Only 11 percent of Australian CIOs report into CEOs: study

Only 11 percent of Australian CIOs report into CEOs: study

Summary: New study reveals that the vast majority of Australian CIOs report to the CFO or COO.

TOPICS: CXO, Australia

Two-thirds of CIOs believe that they should report directly into their organisation's CEO, yet only one in 10 actually does, a study says.

Current reporting lines see the vast majority of Australian CIOs reporting to chief financial or operational officers; however, the study says that CIOs that report to a CFO see it as a cost-containing measure, and when a CIO reports into a COO, it is viewed as removing any transformative capacity from the CIO role.

The study entitled From Technology to Strategy, was conducted by Galaxy Research for Lenovo and Intel, surveyed 50 Australian technology leaders in organisations with over 200 employees, and said that seven times as many CIOs and heads of IT in the private sector would prefer to report directly to the CEO than those in the public sector.

Of the respondents that wanted to report to the CEO, 90 percent said that they wanted to do so to align technology to business objectives, which also came in as the main priority of CIOs, followed by business transformation, and customer engagement.

Heads of IT were more focused on the traditional competencies of IT, with 33 percent saying their number one priority was infrastructure management, with business transformation in second, and alignment to business objectives in third.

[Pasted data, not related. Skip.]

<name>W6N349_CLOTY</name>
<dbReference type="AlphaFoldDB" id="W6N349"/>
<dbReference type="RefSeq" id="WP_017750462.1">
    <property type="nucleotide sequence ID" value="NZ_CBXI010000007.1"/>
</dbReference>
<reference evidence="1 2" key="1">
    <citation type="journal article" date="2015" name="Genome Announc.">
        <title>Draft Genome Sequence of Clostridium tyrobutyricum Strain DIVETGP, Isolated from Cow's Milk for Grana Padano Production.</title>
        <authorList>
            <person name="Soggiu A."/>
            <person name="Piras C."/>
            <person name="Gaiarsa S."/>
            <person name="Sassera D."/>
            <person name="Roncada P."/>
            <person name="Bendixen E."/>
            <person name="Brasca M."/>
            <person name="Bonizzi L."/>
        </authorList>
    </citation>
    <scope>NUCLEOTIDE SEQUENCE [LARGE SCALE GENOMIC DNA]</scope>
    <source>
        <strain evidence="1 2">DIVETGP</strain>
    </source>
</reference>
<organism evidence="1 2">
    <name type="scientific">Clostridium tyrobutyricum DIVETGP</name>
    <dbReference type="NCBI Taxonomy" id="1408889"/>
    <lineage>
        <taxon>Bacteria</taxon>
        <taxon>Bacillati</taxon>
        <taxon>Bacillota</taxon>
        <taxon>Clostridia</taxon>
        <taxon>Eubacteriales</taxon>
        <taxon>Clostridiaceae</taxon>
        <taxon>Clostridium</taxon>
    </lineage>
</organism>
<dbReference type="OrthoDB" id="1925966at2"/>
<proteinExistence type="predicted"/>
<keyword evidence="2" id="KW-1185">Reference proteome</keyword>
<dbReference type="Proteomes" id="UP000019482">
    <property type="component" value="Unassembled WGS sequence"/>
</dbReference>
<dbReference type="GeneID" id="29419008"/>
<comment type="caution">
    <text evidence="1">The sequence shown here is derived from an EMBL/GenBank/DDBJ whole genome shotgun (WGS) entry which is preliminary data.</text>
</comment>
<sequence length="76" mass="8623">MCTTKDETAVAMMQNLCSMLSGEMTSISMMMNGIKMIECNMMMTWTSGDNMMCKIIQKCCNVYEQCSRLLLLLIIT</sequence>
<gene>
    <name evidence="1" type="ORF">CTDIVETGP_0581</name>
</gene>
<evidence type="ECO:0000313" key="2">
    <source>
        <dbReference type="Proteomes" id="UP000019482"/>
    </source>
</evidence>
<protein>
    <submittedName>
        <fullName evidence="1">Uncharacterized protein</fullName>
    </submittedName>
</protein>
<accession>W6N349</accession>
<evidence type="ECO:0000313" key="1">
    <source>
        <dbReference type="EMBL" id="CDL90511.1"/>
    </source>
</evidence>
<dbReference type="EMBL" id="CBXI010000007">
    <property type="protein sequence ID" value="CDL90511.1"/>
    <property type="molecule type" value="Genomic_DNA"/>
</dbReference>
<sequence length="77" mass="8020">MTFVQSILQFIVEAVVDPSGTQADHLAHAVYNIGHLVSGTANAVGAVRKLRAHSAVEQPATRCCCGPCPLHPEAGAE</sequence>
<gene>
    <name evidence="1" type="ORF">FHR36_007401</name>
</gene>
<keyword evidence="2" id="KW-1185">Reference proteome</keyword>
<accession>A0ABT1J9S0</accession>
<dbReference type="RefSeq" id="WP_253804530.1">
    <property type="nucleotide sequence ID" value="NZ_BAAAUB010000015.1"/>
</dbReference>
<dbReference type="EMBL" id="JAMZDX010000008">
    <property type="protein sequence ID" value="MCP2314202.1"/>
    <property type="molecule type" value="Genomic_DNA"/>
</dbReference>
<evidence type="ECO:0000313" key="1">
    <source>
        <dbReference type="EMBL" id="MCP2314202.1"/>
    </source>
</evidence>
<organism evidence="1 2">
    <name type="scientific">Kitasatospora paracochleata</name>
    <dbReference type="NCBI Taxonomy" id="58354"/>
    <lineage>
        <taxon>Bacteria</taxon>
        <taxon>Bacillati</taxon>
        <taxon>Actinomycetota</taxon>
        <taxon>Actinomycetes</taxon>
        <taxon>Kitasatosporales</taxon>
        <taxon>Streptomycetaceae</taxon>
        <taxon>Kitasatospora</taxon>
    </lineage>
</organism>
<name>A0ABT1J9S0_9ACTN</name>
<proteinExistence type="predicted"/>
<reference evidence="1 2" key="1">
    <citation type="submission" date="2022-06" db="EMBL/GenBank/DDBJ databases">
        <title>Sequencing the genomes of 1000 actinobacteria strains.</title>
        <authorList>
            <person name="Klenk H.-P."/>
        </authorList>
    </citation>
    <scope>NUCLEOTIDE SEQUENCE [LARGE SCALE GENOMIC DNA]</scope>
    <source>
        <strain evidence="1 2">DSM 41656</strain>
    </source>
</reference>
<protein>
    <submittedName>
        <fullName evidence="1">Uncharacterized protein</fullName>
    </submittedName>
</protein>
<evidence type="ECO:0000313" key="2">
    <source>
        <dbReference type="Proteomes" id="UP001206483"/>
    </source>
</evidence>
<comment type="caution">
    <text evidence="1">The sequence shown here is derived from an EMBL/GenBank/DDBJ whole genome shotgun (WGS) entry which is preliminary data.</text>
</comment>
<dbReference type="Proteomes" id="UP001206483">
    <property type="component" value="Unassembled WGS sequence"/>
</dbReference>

"Those professionals in a Head of IT role are more likely to be focused primarily on delivering reliable and hard working technology solutions for their companies," the study said. "Nevertheless, the inclusion of aligning to business objectives in their top three priorities is an important indicator that this group is also conscious of the changing demands placed on them by the businesses they work in."

However, the report also found that for 54 precent of respondents were the source of their own business priorities, and this level of autonomy could result in IT being out of step with the strategy of the rest of the organisation.

The study found that technology leaders were thinking more and more in traditional business terms, with the technical background of becoming less relevant. One respondent even suggested that CIOs be renamed to Chief Producitivity Officer.

"If a forward-thinking CIO or Head of IT can learn to anticipate the needs of their business and match that with emerging technology solutions, they can become an important catalyst for greater efficiency throughout the organisation," the study said.

Topics: CXO, Australia


Chris started his journalistic adventure in 2006 as the Editor of Builder AU after originally joining CBS as a programmer. After a Canadian sojourn, he returned in 2011 as the Editor of TechRepublic Australia, and is now the Australian Editor of ZDNet.

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  • Reporting line not relevant

    Having worked in the industry for longer than I care to remember more important than any reporting line is the ability for the CIO to get the job done regardless. A reporting line is not required to get or understand the business requirements if the CIO is proactive and has the ability to communicate well. If the CIO cannot get the information she or he needs then frankly they are either in the wrong job or the wrong company. A successful CIO is going to be successful regardless of the reporting line and what I have seen is CIO's who excel at what they do getting promoted to the Exec group if they were not previously part of that team or they are given direct and clear access to the CEO / CFO if they are not in that team.